Congratulations to Pernet's Director of Family Support Services, Chris Nelson, for his recent award from the Family Nurturing Center in recognition of his commitment to supporting and strengthening families. We are so proud of the great work you've done in the field and so grateful to have you on our team. Congrats on the well-deserved award!
On April 13th, Pernet Family Health Service, Worcester-based family support organization, put on its inaugural Pernet Cup Curling Challenge at the Worcester Ice Center. This curling tournament was a fundraiser for Pernet’s programs. All funds raised went directly to Pernet's programs: Early Intervention, Family Support Services, Maternal, and Child Nursing, and Family and Community Development Programs. Over 75 individuals competed on 12 teams for the Pernet Cup, for most of these players it was their first time curling! The success of this event was made possible by its sponsors and 44 volunteers from Pernet Family Health Service's Board, the Petersham Curling Club, Marlborough Curling Club, and Blackstone Curling Club.
Pernet would like to thank everyone who attended and supported this past Saturday's inaugural Pernet Cup Curling Challenge at the Worcester Ice Center! There was a great turn out and everyone had a wonderful time. Enjoy some photos below from this great event courtesy of Juliana Lugg.
It was a great day at the statehouse for #HIPLobbyDay! With the Worcester Food Policy Council and our dearest legislators advocating for full funding of the HIP program to allow it to operate throughout the year without interruption.
This program has directly put $9million dollars into the hands of farmers across the state. We are proud to be partner champions for it!
The holidays are in full swing here at Pernet, and our team of busy little elves had a visit from Santa himself and took the time to have a holly jolly celebration for themselves... and each went home with a great Pernet travel mug!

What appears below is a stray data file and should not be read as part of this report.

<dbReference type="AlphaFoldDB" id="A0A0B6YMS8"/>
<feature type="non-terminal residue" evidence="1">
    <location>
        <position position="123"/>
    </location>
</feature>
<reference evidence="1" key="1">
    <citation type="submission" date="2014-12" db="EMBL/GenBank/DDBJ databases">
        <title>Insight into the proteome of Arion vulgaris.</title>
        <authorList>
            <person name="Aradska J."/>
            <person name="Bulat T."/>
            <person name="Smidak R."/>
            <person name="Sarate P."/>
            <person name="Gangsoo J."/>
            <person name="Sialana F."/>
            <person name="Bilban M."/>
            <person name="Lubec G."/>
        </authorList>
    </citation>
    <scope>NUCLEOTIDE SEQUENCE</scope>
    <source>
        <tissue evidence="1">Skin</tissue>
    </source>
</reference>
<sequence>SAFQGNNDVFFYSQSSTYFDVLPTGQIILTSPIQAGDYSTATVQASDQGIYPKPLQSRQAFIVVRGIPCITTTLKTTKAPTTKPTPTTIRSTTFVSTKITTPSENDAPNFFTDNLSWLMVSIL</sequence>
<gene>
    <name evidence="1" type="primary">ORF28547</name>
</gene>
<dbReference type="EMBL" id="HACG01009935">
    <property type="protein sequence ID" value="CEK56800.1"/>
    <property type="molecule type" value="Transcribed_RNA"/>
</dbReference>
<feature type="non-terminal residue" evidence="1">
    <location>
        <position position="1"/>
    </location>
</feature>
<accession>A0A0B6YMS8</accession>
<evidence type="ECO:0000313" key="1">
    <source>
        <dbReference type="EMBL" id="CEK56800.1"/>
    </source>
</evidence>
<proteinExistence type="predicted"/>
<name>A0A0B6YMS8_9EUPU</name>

Happy Holidays to all, and to all a good night!
The power of play
By Matthew Ferreira
Play is fun for children, but it’s serious business when it comes to their health and development. From peek-a-boo as a toddler to jigsaw puzzles, dolls and toy trains as an older child, play enriches not only their lives at the moment, but their brain development and a whole host of other things, too.
But, what is play, exactly? According to an American Academy of Pediatrics report, “The Power of Play: A Pediatric Role in Enhancing Development in Young Children,” play is an activity that involves active engagement and results in joyful discovery. It is fun and spontaneous, and involves creating an imaginative reality that contains elements of make-believe.
It’s not about passively watching the television or computer screen, and it’s not about the latest and greatest technical bells and whistles on a smartphone. It’s about simplicity, imagination and the unstructured time to create.
“Simplicity has always been at the forefront of classic toy development with the focus on undisturbed, open-ended play,” said Filip Francke, CEO of Ravensburger North America, whose BRIO line has been creating happy childhood memories for more than 130 years.
Here are just a few benefits of open-ended, unstructured playtime:
• Amplifies creative role play and inspired storytelling.
• Models “cause and effect.”
• Develops critical thinking skills.
• Improves children’s abilities to plan.
• Helps with language and math development.
• Encourages and deepens relationships with siblings, friends and adults, creating the foundation for more healthy relationships in the future.
• Fosters curiosity.
• Encourages problem solving, collaboration and creativity.
• Helps children manage stress.
The AAP is so adamant about the benefits of play that it encourages pediatricians to write out prescriptions for play at well child visits to remind parents, in this increasingly structured world, to give their children plenty of time to play. That’s because more and more, parents are focused on achievement, after-school programs and increased homework demands, even for elementary students.
Inspiring play is as simple as providing the unstructured time and space.
So, whether it’s brightly colored toys for an infant, showing a mirror to an older child to explore her own expressions, reading to children of all ages, giving your child simple toys like blocks, wooden toys, puzzles or a train set — providing your child the opportunity for a daily dose of play is the right prescription for his or her development.
The American Academy of Pediatrics is so adamant about the benefits of play that it encourages pediatricians to write out prescriptions for play.
Watch to see our Executive Director, Sheilah Dooley, comment on having the team make Pernet's neighborhood their new home.
Pernet Family Health Service, Inc.